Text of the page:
We are really really good at training our dogs to perform specific skills, but what about training the ultimate non-performance skill? Simply hanging out in a content and relaxed way? How are we at training that? Let’s call this the skill of doing nothing.
Below I’ve detailed one skill and one concept that can get your dog to that zen state of mind… Just being and being with you! Let’s get started:
Go to Your Mat
Go to Your Mat is a great skill for teaching a dog to relax in a specific place. Here’s a quick overview:
Step 1. Working within one or two feet of the mat, and your dog at your side, say “Go to your mat” in a cheerful tone of voice, pause, then toss the treat to the mat.
Step 2. As soon as your dog has two or more paws on the mat, treat again on the mat.
Step 3. Tell your dog, “Down.” Give the hand signal or lure it if your dog needs help. When he lies down, treat him. Continue to treat to keep your dog on the mat. After a few seconds, tell your dog, “Okay,” and allow him to get up.
Step 4. Release your dog, and set up to practice again, repeating until your dog begins to go to mat when you say, “Go to your mat,” before tossing the treat.
Now that you and your dog have mastered the basics, begin looking for the following signs of relaxation. All of these signs can be marked with a clicker or verbal secondary reinforcer and rewarded. These are from Laura VanArendonk Baugh’s terrific book Fired Up, Frantic, and Freaked Out: Training Crazy Dogs from Over the Top to Under Control.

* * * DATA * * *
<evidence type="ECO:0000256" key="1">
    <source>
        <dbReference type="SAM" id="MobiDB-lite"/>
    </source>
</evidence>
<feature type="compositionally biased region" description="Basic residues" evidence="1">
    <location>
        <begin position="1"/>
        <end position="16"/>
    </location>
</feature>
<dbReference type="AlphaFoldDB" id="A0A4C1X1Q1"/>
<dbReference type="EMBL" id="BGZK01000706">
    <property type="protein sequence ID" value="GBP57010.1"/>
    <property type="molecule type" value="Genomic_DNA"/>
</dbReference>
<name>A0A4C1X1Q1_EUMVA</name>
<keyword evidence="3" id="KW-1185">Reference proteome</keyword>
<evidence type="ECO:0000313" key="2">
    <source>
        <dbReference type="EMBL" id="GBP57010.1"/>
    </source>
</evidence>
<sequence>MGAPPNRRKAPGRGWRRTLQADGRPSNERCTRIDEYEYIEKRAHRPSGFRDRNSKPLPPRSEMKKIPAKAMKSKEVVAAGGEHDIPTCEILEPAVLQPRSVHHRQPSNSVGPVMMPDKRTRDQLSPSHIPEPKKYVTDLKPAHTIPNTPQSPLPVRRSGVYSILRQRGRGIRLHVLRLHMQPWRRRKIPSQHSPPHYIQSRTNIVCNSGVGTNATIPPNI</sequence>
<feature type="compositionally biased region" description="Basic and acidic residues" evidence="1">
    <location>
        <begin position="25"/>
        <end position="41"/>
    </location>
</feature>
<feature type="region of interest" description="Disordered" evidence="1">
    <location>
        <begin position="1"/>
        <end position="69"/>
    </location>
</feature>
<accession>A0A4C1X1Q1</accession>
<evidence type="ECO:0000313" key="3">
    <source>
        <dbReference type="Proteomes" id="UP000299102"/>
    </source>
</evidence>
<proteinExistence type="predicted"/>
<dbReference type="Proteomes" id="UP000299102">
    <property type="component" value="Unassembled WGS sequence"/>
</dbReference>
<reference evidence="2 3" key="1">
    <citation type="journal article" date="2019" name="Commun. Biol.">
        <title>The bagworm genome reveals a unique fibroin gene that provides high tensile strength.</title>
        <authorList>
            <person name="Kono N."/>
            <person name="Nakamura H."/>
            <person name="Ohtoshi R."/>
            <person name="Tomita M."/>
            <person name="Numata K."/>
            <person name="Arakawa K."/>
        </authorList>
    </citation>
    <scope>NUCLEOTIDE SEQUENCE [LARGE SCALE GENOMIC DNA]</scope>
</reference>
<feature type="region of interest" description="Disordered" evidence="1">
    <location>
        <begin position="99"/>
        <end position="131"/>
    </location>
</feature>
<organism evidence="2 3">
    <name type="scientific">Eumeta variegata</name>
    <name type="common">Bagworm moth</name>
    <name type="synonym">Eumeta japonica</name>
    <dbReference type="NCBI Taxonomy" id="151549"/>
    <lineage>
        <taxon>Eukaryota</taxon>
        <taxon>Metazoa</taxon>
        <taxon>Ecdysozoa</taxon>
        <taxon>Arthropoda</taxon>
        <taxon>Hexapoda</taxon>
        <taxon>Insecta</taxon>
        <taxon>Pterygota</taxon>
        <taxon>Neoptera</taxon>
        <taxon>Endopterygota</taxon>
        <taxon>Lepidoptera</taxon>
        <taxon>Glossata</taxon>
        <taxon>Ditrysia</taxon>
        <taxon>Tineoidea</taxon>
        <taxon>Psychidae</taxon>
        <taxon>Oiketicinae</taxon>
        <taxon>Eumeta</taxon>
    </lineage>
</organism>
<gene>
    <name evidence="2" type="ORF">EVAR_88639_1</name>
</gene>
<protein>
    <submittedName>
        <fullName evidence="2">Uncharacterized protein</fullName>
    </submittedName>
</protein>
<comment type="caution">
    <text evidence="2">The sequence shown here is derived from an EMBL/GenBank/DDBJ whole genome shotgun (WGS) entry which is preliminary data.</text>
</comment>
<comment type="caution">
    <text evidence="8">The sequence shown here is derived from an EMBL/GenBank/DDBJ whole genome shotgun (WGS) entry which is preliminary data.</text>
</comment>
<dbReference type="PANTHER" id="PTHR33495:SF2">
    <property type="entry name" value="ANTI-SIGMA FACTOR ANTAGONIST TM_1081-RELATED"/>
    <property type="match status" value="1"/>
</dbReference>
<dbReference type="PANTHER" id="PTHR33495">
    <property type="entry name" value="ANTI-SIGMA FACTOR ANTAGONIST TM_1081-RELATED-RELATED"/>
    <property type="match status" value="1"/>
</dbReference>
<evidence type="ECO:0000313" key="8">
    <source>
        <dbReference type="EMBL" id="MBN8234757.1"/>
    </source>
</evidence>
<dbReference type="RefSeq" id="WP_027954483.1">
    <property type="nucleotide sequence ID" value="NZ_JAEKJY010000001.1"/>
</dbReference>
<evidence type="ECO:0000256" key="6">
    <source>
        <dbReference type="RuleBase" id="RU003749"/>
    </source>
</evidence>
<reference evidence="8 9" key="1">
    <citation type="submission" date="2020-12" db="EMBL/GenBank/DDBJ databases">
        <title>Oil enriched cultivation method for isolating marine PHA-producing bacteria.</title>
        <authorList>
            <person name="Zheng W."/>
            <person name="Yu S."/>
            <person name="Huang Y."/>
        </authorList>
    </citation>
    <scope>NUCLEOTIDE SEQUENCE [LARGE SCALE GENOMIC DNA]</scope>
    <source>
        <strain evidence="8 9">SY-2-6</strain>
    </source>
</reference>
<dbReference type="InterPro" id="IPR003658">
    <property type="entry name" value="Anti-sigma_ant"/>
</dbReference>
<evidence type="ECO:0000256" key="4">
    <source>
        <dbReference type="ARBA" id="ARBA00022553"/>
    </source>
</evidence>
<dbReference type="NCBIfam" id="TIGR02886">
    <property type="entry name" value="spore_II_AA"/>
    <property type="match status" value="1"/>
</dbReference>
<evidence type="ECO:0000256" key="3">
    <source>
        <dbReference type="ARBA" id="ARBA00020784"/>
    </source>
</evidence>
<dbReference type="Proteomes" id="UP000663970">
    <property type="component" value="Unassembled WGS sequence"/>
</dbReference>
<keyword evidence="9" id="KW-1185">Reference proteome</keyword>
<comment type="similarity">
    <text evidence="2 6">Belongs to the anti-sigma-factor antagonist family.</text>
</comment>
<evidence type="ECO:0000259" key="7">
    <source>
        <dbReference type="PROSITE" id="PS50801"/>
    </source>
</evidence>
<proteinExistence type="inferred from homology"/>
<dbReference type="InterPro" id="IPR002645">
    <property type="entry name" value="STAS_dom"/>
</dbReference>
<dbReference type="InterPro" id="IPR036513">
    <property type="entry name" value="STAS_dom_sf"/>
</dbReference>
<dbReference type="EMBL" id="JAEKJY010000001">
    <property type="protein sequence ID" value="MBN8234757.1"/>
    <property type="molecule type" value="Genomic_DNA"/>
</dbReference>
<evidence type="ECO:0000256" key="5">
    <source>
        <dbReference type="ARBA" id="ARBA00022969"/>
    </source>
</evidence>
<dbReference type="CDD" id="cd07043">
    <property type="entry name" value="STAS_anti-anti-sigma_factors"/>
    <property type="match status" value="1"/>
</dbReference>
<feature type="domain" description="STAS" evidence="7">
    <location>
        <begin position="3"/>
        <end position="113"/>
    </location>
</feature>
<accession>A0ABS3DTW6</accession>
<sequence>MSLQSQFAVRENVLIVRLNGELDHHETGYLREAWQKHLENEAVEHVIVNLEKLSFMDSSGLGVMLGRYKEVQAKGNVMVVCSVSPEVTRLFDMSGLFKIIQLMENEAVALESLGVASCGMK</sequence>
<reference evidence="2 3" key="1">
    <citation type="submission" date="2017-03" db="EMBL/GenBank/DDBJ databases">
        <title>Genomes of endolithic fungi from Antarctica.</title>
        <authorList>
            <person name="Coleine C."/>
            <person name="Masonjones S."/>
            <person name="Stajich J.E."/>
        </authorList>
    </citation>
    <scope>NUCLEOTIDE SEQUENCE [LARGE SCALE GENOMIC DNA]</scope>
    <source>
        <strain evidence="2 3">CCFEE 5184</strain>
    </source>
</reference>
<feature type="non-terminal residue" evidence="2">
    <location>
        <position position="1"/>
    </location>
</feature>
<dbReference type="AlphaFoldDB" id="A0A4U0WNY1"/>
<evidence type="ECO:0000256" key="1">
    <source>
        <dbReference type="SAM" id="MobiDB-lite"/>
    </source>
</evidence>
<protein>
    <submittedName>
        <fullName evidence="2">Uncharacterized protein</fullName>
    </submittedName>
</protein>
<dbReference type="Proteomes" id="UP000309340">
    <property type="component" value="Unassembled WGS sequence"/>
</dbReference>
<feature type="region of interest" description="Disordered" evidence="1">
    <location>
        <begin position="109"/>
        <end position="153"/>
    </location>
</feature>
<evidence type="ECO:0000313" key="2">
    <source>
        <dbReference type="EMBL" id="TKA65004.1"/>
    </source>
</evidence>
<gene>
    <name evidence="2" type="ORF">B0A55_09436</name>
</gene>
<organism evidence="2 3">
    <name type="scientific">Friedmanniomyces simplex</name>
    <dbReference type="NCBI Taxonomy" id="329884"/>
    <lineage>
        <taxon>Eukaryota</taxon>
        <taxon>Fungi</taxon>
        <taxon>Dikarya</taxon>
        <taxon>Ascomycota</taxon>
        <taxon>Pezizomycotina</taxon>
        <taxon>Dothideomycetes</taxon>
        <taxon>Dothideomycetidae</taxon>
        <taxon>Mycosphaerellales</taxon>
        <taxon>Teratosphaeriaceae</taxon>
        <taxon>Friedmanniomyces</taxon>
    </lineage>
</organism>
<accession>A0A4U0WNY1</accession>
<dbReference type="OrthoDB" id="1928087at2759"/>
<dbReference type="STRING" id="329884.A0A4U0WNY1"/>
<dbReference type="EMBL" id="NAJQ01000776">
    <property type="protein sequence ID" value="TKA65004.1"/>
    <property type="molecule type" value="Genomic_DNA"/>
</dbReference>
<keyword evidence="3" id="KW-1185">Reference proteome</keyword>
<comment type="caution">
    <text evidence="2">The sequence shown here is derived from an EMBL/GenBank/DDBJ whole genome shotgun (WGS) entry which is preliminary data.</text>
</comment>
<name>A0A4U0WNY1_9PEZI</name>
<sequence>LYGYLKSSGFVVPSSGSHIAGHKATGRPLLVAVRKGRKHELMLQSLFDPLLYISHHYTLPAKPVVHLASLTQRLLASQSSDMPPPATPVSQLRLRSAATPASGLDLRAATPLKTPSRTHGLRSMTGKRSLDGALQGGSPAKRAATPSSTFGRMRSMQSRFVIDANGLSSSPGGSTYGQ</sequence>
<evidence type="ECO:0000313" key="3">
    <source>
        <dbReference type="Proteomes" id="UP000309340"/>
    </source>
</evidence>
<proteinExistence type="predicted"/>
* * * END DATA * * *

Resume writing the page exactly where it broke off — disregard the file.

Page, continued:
Head lowering to mat, chin resting on leg or mat
Tail uncurling or resting on floor
Hip rocking to one side
Hind legs slipping further from body
Hind legs extending behind body (“frog legs”)
Blinking and soft eyes
Rolling onto one side
Here are two videos from Sarah Owings on teaching “Go to Your Mat.
There are so many uses for “Go to Your Mat.” Need your dog to be calm when visitors arrive, chill at the vet’s office, relaxed at the local pub? Go to Your Mat can help in all of those scenarios and more!
Next up… Capture Calmness
Is it tough for your dog to relax? Do you feel that your dog has two speeds? One is “floor it” to maximum speed and one is asleep? Try “capturing calmness.” Coined by Emily Larlham, capturing calmness refers to “catching” your dog being calm, and reinforcing it to create a default settle. Videos below:
And finally, don’t forget that dogs do need plenty of exercise (both physical and mental), obedience training, and management to be a civilized family member rather than a wild child. If you’re fulfilling these needs, and add the exercises above, you’ll have a dog that can do a lot with you, and do nothing with you too!
By Susan Marett